Kettle's Yard, Cambridge – Projects
- Community & Public
- Jamie Fobert Architects
- University of Cambridge
Inner city sites can be a logistical nightmare for design teams and contractors due to limited access and spatial requirements during construction.
Kettle’s Yard was no exception. Located near the historical centre of Cambridge, it is bounded by the congested Castle Street on one side, a Grade II listed 17th Century museum and a church dating back to the 12th Century.
Add to the mix variable ground conditions, the presence of existing buildings, the need to create a new basement and retain the façade to Castle Street and you have a highly complex project.
The choice of materials was discussed closely with Jamie Fobert and were to be in keeping with the retained and highly regarded work by Sir Leslie Martin. The new single storey extensions were constructed out of similar materials as the retained structures, employing load bearing masonry walls and timber roofs. The existing terrace on Castle Street was demolished, with the exception of the façade and a new reinforced concrete frame was constructed on top of waterproof concrete boxes forming the basements. In some areas, this concrete was left exposed to continue the natural feel to the finishes.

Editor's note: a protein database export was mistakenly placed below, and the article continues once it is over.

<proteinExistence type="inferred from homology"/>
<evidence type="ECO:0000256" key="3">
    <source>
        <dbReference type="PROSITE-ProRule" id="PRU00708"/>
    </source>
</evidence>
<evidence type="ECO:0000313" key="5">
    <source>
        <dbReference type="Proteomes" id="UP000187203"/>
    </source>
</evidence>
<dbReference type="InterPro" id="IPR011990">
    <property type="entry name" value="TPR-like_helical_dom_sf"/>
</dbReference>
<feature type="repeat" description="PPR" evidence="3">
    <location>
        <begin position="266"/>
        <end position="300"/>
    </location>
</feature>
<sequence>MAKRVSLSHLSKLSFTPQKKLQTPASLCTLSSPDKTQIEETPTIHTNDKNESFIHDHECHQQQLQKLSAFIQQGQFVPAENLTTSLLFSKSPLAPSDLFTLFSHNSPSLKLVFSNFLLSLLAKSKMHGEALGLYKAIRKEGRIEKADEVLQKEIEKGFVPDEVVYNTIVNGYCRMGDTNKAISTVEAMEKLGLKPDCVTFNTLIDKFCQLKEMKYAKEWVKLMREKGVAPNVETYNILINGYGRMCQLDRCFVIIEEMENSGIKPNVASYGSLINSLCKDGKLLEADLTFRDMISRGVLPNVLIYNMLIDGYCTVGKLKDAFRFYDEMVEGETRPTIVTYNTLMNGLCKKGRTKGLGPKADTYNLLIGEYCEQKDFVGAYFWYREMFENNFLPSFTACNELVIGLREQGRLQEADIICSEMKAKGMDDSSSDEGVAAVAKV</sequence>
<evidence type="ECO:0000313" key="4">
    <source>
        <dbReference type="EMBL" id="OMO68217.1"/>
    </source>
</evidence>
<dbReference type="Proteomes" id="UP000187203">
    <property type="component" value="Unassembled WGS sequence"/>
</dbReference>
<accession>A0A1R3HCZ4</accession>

One of the most challenging parts of the works was the temporary design of the retained facades. Limited access on the street meant traditional solutions could not be used and matters were further complicated by the fact that the retained façade had to be re-supported on the new concrete frame at first floor level.
These difficulties were overcome in a joint effort between architect, structural engineer and a proactive and engaged contractor, who came together in a truly collaborative project.